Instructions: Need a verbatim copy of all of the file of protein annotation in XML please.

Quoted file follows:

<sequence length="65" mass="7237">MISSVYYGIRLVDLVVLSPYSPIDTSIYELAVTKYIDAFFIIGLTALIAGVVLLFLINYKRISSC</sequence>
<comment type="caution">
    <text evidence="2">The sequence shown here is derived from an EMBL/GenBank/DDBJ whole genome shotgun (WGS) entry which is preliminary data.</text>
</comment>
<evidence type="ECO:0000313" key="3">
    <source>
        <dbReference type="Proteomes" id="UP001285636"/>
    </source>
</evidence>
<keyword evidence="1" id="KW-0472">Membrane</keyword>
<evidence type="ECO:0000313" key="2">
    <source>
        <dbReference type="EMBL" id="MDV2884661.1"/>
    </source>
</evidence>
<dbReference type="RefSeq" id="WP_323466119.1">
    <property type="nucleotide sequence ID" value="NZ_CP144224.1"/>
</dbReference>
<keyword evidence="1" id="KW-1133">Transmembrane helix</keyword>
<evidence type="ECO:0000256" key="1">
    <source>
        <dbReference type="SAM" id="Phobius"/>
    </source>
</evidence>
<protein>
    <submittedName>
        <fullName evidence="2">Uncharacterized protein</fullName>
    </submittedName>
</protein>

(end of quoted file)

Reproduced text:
<sequence length="65" mass="7237">MISSVYYGIRLVDLVVLSPYSPIDTSIYELAVTKYIDAFFIIGLTALIAGVVLLFLINYKRISSC</sequence>
<comment type="caution">
    <text evidence="2">The sequence shown here is derived from an EMBL/GenBank/DDBJ whole genome shotgun (WGS) entry which is preliminary data.</text>
</comment>
<evidence type="ECO:0000313" key="3">
    <source>
        <dbReference type="Proteomes" id="UP001285636"/>
    </source>
</evidence>
<keyword evidence="1" id="KW-0472">Membrane</keyword>
<evidence type="ECO:0000313" key="2">
    <source>
        <dbReference type="EMBL" id="MDV2884661.1"/>
    </source>
</evidence>
<dbReference type="RefSeq" id="WP_323466119.1">
    <property type="nucleotide sequence ID" value="NZ_CP144224.1"/>
</dbReference>
<keyword evidence="1" id="KW-1133">Transmembrane helix</keyword>
<evidence type="ECO:0000256" key="1">
    <source>
        <dbReference type="SAM" id="Phobius"/>
    </source>
</evidence>
<protein>
    <submittedName>
        <fullName evidence="2">Uncharacterized protein</fullName>
    </submittedName>
</protein>